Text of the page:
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NEW WAVE NEW BEAT: PROPERTY FROM A PRIVATE NEW YORK COLLECTION

Ellen Gallagher
ELEPHANT BONES
Estimate
Irrevocable Bids
Lots with this symbol indicate that a party has provided Sotheby’s with an irrevocable bid on the lot that will be executed during the sale at a value that ensures that the lot will sell. The irrevocable bidder, who may bid in excess of the irrevocable bid, will be compensated based on the final hammer price in the event he or she is not the successful bidder or may receive a fixed fee in the event he or she is the successful bidder. If the irrevocable bidder is the successful bidder, the fixed fee (if applicable) for providing the irrevocable bid may be netted against the irrevocable bidder’s obligation to pay the full purchase price for the lot and the purchase price reported for the lot shall be net of such fixed fee. If the irrevocable bid is not secured until after the printing of the auction catalogue, a pre-lot announcement will be made indicating that there is an irrevocable bid on the lot. If the irrevocable bidder is advising anyone with respect to the lot, Sotheby’s requires the irrevocable bidder to disclose his or her financial interest in the lot. If an agent is advising you or bidding on your behalf with respect to a lot identified as being subject to an irrevocable bid, you should request that the agent disclose whether or not he or she has a financial interest in the lot.
UK: Greenford Park
Lots marked W will be sent to Greenford Park Fine Art Storage Facility immediately after the auction.
Double Dagger
Indicates that the lot is being sold whilst subject to Temporary Importation, and that VAT is due at the reduced rate
Guaranteed Property
Guaranteed Property. The seller of lots with this symbol has been guaranteed a minimum price from one auction or a series of auctions. If every lot in a catalogue is guaranteed, the Conditions of Sale will so state and this symbol will not be used for each lot.
200,000300,000
LOT SOLD. 394,000 GBP
JUMP TO LOT
12

NEW WAVE NEW BEAT: PROPERTY FROM A PRIVATE NEW YORK COLLECTION

Ellen Gallagher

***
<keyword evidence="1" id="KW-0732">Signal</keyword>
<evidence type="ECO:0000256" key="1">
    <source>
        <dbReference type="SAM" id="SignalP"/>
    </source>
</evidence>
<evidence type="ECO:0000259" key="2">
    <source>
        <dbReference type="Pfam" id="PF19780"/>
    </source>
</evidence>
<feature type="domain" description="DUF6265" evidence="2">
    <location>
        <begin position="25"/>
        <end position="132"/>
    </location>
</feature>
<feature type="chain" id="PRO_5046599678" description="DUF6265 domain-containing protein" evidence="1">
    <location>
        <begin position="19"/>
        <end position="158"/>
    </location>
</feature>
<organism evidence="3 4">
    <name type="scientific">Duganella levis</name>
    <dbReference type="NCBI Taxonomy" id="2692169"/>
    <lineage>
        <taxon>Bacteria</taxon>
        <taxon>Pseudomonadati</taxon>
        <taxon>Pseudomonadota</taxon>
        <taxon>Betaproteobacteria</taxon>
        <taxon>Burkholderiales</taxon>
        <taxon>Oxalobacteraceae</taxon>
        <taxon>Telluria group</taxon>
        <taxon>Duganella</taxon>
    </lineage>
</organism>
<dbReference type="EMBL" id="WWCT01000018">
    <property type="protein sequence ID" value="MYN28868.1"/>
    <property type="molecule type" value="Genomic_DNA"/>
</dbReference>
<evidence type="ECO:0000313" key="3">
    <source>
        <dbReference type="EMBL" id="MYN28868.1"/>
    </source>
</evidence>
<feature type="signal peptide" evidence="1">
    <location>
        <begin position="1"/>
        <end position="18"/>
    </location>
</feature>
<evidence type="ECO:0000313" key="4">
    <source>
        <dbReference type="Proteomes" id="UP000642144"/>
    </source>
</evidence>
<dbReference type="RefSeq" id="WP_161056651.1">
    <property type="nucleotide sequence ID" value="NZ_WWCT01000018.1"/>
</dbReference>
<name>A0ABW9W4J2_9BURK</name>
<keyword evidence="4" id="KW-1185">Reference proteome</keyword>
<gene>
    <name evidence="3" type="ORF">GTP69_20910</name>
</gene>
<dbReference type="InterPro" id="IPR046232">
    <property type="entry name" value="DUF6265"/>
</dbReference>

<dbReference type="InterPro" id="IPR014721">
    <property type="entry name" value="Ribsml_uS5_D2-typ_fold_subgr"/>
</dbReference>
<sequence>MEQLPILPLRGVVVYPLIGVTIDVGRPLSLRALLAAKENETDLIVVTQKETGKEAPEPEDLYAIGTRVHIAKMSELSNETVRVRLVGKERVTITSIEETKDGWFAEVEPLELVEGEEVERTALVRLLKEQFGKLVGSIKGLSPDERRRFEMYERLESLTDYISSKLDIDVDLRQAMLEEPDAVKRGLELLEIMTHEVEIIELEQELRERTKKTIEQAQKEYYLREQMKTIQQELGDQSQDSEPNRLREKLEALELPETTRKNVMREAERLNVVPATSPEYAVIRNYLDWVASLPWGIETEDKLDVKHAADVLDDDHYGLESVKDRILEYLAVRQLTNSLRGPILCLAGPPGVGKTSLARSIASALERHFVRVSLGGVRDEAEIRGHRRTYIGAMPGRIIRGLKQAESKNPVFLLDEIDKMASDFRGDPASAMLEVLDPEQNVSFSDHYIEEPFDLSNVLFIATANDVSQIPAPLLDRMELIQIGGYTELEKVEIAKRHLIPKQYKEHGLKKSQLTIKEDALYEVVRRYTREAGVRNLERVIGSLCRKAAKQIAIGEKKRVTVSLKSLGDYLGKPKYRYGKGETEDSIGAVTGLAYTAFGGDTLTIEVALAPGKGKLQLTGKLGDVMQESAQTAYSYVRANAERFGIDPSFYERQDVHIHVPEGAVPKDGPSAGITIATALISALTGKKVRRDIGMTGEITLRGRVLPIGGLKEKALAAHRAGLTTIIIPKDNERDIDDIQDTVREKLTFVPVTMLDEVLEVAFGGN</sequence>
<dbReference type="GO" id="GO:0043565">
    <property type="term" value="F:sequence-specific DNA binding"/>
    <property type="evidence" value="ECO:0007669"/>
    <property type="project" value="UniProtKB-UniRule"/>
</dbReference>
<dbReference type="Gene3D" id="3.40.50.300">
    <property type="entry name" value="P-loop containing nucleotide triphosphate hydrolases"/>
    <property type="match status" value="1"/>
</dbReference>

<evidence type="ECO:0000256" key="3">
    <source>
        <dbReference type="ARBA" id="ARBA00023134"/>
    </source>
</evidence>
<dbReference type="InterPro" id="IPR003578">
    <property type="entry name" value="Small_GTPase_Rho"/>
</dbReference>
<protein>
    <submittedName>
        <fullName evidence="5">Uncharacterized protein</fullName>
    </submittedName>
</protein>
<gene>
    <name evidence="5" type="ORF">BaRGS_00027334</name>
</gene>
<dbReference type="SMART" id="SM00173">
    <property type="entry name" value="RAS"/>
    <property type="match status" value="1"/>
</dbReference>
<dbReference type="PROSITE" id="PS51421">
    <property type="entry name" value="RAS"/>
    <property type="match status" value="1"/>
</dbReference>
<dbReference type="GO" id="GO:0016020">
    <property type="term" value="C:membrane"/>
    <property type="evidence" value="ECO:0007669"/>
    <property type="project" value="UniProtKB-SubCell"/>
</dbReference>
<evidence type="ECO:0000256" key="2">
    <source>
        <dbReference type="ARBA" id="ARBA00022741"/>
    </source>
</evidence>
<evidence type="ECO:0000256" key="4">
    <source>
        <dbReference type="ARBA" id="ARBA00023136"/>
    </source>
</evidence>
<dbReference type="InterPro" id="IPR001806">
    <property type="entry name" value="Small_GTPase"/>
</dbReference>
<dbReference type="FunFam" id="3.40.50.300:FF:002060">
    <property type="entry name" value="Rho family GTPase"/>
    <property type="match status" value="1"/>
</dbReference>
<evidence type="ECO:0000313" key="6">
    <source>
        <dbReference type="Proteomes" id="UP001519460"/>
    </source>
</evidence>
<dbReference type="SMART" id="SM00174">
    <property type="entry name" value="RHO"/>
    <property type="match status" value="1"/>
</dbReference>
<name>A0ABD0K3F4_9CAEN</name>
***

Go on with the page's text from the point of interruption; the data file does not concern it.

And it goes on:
ELEPHANT BONES
Estimate
Irrevocable Bids
Lots with this symbol indicate that a party has provided Sotheby’s with an irrevocable bid on the lot that will be executed during the sale at a value that ensures that the lot will sell. The irrevocable bidder, who may bid in excess of the irrevocable bid, will be compensated based on the final hammer price in the event he or she is not the successful bidder or may receive a fixed fee in the event he or she is the successful bidder. If the irrevocable bidder is the successful bidder, the fixed fee (if applicable) for providing the irrevocable bid may be netted against the irrevocable bidder’s obligation to pay the full purchase price for the lot and the purchase price reported for the lot shall be net of such fixed fee. If the irrevocable bid is not secured until after the printing of the auction catalogue, a pre-lot announcement will be made indicating that there is an irrevocable bid on the lot. If the irrevocable bidder is advising anyone with respect to the lot, Sotheby’s requires the irrevocable bidder to disclose his or her financial interest in the lot. If an agent is advising you or bidding on your behalf with respect to a lot identified as being subject to an irrevocable bid, you should request that the agent disclose whether or not he or she has a financial interest in the lot.
UK: Greenford Park
Lots marked W will be sent to Greenford Park Fine Art Storage Facility immediately after the auction.
Double Dagger
Indicates that the lot is being sold whilst subject to Temporary Importation, and that VAT is due at the reduced rate
Guaranteed Property